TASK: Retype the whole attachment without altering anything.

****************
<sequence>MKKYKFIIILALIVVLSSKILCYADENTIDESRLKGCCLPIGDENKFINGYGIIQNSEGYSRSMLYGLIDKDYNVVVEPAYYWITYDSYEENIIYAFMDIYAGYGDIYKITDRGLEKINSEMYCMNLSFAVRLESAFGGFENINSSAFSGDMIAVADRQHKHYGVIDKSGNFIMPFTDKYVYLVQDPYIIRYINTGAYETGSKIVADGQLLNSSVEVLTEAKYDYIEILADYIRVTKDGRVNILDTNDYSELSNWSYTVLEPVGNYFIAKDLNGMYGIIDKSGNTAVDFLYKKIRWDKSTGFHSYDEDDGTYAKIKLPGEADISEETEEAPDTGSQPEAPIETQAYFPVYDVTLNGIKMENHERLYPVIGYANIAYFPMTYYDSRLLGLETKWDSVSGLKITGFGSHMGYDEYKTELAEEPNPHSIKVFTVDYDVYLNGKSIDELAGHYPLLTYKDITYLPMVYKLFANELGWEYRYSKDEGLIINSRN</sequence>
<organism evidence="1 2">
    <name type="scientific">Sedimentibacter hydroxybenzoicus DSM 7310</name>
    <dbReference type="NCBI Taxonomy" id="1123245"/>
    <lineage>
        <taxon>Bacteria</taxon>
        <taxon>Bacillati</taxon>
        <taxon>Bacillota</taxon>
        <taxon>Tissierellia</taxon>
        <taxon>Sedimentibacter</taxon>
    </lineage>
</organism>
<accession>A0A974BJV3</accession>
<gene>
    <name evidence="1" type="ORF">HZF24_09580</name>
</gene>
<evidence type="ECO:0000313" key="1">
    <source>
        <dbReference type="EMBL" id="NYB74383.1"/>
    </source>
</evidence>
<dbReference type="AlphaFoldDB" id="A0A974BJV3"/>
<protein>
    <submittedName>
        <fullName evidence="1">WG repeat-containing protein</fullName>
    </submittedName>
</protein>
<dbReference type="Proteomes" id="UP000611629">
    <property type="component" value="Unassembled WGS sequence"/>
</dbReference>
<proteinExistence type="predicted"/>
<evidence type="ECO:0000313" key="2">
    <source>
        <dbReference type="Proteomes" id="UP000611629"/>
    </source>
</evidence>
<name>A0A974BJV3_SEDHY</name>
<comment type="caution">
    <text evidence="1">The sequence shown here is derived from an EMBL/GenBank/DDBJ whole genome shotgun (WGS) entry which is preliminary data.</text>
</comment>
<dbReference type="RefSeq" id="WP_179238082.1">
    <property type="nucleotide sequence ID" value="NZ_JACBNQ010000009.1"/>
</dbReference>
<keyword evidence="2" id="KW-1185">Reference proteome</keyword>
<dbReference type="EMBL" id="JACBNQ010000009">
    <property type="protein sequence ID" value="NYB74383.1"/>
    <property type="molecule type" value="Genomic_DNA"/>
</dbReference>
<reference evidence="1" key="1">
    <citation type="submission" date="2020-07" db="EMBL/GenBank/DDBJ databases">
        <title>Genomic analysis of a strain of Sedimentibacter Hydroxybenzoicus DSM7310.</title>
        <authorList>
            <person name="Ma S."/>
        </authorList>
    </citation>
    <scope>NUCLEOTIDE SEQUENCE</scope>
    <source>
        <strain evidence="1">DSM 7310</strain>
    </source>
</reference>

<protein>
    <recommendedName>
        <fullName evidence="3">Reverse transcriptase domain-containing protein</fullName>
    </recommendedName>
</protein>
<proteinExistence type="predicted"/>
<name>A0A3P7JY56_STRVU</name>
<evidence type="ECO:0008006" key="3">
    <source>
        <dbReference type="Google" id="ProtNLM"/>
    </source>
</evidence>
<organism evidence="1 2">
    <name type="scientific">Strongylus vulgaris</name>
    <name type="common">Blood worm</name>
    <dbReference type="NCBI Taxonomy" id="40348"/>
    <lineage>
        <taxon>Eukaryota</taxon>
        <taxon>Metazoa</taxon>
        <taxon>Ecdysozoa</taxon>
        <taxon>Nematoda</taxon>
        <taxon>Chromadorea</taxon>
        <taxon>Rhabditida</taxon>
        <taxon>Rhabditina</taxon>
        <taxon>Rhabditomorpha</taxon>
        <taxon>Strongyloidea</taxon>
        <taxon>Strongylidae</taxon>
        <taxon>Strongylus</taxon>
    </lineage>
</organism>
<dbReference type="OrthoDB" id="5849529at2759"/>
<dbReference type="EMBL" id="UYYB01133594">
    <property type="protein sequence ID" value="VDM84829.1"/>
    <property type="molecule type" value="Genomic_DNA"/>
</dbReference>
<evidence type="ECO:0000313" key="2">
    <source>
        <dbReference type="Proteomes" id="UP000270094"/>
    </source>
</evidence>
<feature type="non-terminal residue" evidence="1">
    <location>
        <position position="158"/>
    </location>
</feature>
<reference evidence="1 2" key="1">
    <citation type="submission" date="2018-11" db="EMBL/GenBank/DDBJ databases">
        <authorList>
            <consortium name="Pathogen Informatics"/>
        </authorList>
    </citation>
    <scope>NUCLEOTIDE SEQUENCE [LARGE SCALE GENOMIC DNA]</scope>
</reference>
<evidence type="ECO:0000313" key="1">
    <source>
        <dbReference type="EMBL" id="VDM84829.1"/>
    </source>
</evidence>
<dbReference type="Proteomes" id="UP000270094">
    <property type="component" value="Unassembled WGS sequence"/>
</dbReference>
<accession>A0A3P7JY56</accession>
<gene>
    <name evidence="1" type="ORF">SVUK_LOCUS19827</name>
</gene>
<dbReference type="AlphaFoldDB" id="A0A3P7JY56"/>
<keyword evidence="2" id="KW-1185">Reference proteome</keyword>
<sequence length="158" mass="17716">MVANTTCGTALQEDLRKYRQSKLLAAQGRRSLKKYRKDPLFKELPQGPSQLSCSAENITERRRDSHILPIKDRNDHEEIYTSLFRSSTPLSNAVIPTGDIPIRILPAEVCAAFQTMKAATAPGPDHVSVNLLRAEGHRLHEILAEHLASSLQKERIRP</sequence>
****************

<sequence>MKKYKFIIILALIVVLSSKILCYADENTIDESRLKGCCLPIGDENKFINGYGIIQNSEGYSRSMLYGLIDKDYNVVVEPAYYWITYDSYEENIIYAFMDIYAGYGDIYKITDRGLEKINSEMYCMNLSFAVRLESAFGGFENINSSAFSGDMIAVADRQHKHYGVIDKSGNFIMPFTDKYVYLVQDPYIIRYINTGAYETGSKIVADGQLLNSSVEVLTEAKYDYIEILADYIRVTKDGRVNILDTNDYSELSNWSYTVLEPVGNYFIAKDLNGMYGIIDKSGNTAVDFLYKKIRWDKSTGFHSYDEDDGTYAKIKLPGEADISEETEEAPDTGSQPEAPIETQAYFPVYDVTLNGIKMENHERLYPVIGYANIAYFPMTYYDSRLLGLETKWDSVSGLKITGFGSHMGYDEYKTELAEEPNPHSIKVFTVDYDVYLNGKSIDELAGHYPLLTYKDITYLPMVYKLFANELGWEYRYSKDEGLIINSRN</sequence>
<organism evidence="1 2">
    <name type="scientific">Sedimentibacter hydroxybenzoicus DSM 7310</name>
    <dbReference type="NCBI Taxonomy" id="1123245"/>
    <lineage>
        <taxon>Bacteria</taxon>
        <taxon>Bacillati</taxon>
        <taxon>Bacillota</taxon>
        <taxon>Tissierellia</taxon>
        <taxon>Sedimentibacter</taxon>
    </lineage>
</organism>
<accession>A0A974BJV3</accession>
<gene>
    <name evidence="1" type="ORF">HZF24_09580</name>
</gene>
<evidence type="ECO:0000313" key="1">
    <source>
        <dbReference type="EMBL" id="NYB74383.1"/>
    </source>
</evidence>
<dbReference type="AlphaFoldDB" id="A0A974BJV3"/>
<protein>
    <submittedName>
        <fullName evidence="1">WG repeat-containing protein</fullName>
    </submittedName>
</protein>
<dbReference type="Proteomes" id="UP000611629">
    <property type="component" value="Unassembled WGS sequence"/>
</dbReference>
<proteinExistence type="predicted"/>
<evidence type="ECO:0000313" key="2">
    <source>
        <dbReference type="Proteomes" id="UP000611629"/>
    </source>
</evidence>
<name>A0A974BJV3_SEDHY</name>
<comment type="caution">
    <text evidence="1">The sequence shown here is derived from an EMBL/GenBank/DDBJ whole genome shotgun (WGS) entry which is preliminary data.</text>
</comment>
<dbReference type="RefSeq" id="WP_179238082.1">
    <property type="nucleotide sequence ID" value="NZ_JACBNQ010000009.1"/>
</dbReference>
<keyword evidence="2" id="KW-1185">Reference proteome</keyword>
<dbReference type="EMBL" id="JACBNQ010000009">
    <property type="protein sequence ID" value="NYB74383.1"/>
    <property type="molecule type" value="Genomic_DNA"/>
</dbReference>
<reference evidence="1" key="1">
    <citation type="submission" date="2020-07" db="EMBL/GenBank/DDBJ databases">
        <title>Genomic analysis of a strain of Sedimentibacter Hydroxybenzoicus DSM7310.</title>
        <authorList>
            <person name="Ma S."/>
        </authorList>
    </citation>
    <scope>NUCLEOTIDE SEQUENCE</scope>
    <source>
        <strain evidence="1">DSM 7310</strain>
    </source>
</reference>

<protein>
    <recommendedName>
        <fullName evidence="3">Reverse transcriptase domain-containing protein</fullName>
    </recommendedName>
</protein>
<proteinExistence type="predicted"/>
<name>A0A3P7JY56_STRVU</name>
<evidence type="ECO:0008006" key="3">
    <source>
        <dbReference type="Google" id="ProtNLM"/>
    </source>
</evidence>
<organism evidence="1 2">
    <name type="scientific">Strongylus vulgaris</name>
    <name type="common">Blood worm</name>
    <dbReference type="NCBI Taxonomy" id="40348"/>
    <lineage>
        <taxon>Eukaryota</taxon>
        <taxon>Metazoa</taxon>
        <taxon>Ecdysozoa</taxon>
        <taxon>Nematoda</taxon>
        <taxon>Chromadorea</taxon>
        <taxon>Rhabditida</taxon>
        <taxon>Rhabditina</taxon>
        <taxon>Rhabditomorpha</taxon>
        <taxon>Strongyloidea</taxon>
        <taxon>Strongylidae</taxon>
        <taxon>Strongylus</taxon>
    </lineage>
</organism>
<dbReference type="OrthoDB" id="5849529at2759"/>
<dbReference type="EMBL" id="UYYB01133594">
    <property type="protein sequence ID" value="VDM84829.1"/>
    <property type="molecule type" value="Genomic_DNA"/>
</dbReference>
<evidence type="ECO:0000313" key="2">
    <source>
        <dbReference type="Proteomes" id="UP000270094"/>
    </source>
</evidence>
<feature type="non-terminal residue" evidence="1">
    <location>
        <position position="158"/>
    </location>
</feature>
<reference evidence="1 2" key="1">
    <citation type="submission" date="2018-11" db="EMBL/GenBank/DDBJ databases">
        <authorList>
            <consortium name="Pathogen Informatics"/>
        </authorList>
    </citation>
    <scope>NUCLEOTIDE SEQUENCE [LARGE SCALE GENOMIC DNA]</scope>
</reference>
<evidence type="ECO:0000313" key="1">
    <source>
        <dbReference type="EMBL" id="VDM84829.1"/>
    </source>
</evidence>
<dbReference type="Proteomes" id="UP000270094">
    <property type="component" value="Unassembled WGS sequence"/>
</dbReference>
<accession>A0A3P7JY56</accession>
<gene>
    <name evidence="1" type="ORF">SVUK_LOCUS19827</name>
</gene>
<dbReference type="AlphaFoldDB" id="A0A3P7JY56"/>
<keyword evidence="2" id="KW-1185">Reference proteome</keyword>
<sequence length="158" mass="17716">MVANTTCGTALQEDLRKYRQSKLLAAQGRRSLKKYRKDPLFKELPQGPSQLSCSAENITERRRDSHILPIKDRNDHEEIYTSLFRSSTPLSNAVIPTGDIPIRILPAEVCAAFQTMKAATAPGPDHVSVNLLRAEGHRLHEILAEHLASSLQKERIRP</sequence>